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Production Starts From Johan Sverdrup

Espen Ronnevik/Oyvind Gravas - Equinor

Johan Sverdrup, the oil field expected to account for approximately one-third of Norway’s oil production at its peak, came on stream over the weekend, more than 2 months ahead of schedule.

Located in the Utsira High area of the central Norwegian North Sea, 99 mi west of Stavanger, Johan Sverdrup is the third-largest oil field on the Norwegian Continental Shelf (NCS). It holds expected recoverable reserves of 2.7 billion BOE, and the full field can produce up to 660,000 BOPD at its peak. Equinor, the operator of Johan Sverdrup, said that the field will produce CO2 emissions of “well below” 1 kg/bbl, in large part because it will be powered by electricity from shore.

“Johan Sverdrup coming on stream is a momentous occasion for Equinor, our partners, and suppliers,” Equinor president and CEO Eldar Saetre said in a statement.

The field will be developed in two phases involving five fixed platform installations. The first phase of its field center spans around 2,300 ft and includes an accommodation platform, processing platform, and a riser platform, all linked by bridges. The platforms are supported on steel jackets standing in approximately 360 ft of water. Phase 1 has a 440,000-BOPD production capacity.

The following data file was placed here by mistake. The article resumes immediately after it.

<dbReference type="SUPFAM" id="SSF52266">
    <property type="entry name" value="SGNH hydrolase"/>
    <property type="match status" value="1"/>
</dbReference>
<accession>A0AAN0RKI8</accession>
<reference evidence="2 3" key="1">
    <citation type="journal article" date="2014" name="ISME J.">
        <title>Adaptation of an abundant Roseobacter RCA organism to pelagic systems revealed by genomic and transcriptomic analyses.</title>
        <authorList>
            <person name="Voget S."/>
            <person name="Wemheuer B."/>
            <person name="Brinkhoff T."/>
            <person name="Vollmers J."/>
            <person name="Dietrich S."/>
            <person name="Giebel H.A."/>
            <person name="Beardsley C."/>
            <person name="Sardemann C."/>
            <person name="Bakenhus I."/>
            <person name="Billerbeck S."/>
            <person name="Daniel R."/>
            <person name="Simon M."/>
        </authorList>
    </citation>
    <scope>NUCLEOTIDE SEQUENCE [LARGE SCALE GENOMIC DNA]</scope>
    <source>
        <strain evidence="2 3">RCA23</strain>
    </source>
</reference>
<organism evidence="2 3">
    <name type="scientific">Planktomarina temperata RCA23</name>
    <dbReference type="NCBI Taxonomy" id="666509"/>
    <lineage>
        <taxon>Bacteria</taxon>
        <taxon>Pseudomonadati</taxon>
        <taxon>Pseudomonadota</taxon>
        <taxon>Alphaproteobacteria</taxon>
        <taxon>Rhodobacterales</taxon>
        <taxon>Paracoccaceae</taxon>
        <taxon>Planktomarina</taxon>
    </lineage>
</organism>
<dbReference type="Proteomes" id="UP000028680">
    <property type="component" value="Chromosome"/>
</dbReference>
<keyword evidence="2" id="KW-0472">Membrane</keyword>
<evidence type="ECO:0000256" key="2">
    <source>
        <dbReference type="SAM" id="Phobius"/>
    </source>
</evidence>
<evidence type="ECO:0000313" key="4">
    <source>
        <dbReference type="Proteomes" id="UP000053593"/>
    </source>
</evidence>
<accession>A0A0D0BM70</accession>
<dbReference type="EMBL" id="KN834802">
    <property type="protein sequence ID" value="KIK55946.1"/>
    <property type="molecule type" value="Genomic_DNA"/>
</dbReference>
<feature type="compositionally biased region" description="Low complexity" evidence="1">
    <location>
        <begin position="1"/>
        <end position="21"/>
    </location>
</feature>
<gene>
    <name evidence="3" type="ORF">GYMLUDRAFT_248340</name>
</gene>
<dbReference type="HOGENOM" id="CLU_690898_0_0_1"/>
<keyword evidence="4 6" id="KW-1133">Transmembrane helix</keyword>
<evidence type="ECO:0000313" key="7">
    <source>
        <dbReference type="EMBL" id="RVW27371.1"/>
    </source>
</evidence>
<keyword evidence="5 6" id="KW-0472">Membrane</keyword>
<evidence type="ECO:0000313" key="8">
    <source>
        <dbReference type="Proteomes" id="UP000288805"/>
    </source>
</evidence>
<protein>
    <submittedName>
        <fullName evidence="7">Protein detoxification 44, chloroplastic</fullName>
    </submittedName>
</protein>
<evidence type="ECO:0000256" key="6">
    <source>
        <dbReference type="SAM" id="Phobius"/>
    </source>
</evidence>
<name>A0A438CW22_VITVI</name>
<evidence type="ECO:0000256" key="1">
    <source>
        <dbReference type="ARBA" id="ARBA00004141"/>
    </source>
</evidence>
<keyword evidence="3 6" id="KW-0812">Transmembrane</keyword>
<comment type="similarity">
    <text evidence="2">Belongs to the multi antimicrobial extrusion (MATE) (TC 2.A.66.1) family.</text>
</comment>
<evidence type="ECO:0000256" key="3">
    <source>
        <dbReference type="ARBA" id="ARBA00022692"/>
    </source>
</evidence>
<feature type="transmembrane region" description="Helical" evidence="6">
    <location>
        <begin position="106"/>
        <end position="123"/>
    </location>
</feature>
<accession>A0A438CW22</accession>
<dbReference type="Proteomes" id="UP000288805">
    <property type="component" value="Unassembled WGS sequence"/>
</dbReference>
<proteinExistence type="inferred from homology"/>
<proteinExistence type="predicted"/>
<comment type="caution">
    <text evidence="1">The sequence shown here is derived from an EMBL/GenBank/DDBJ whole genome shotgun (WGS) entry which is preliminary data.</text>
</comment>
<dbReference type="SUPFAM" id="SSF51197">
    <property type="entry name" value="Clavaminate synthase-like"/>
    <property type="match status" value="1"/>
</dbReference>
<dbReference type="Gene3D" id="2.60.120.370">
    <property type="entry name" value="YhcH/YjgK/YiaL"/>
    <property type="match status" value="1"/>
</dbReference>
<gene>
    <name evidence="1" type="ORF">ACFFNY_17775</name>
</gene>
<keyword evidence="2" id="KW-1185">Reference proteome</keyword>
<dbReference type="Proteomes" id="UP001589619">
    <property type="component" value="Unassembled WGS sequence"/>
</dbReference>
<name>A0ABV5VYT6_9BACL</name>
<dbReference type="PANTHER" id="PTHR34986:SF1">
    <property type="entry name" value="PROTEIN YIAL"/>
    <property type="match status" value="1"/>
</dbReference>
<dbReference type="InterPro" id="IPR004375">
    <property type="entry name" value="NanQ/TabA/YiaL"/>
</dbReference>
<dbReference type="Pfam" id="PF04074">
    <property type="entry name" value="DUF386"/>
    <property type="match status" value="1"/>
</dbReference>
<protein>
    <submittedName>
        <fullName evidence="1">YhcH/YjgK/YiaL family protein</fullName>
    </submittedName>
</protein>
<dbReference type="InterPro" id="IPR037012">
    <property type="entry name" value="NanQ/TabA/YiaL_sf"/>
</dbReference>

The second phase, which is expected to start up in late 2022, will see the field center extended with the addition of a second processing platform supported by a steel jacke, and a connecting bridge. It will also include modifications of the riser platform and the addition of five subsea templates. Production capacity for Phase 2 is 220,000 BOPD.

Equinor, Lundin, Petoro, Aker BP, and Total hold ownership stakes in the field.

“This is a milestone for Aker BP. The production from this giant oil field will be a major contributor to Aker BP’s production and earnings growth in the years to come,” Aker BP CEO Karl Johnny Hersvik said.

Johan Sverdrup was sanctioned in August 2015 with a targetd startup data of late December 2019. Equinor said Phase 1 costs were around NOK 83 billion ($9.08 billion), a reduction of around NOK 40 billion from the original estimate. Equinor Executive Vice President, Technology, Projects, and Drilling Anders Opedal said the qualification of new installations technology helped save more than 2 million offshore hours and shaved months off the development schedule.

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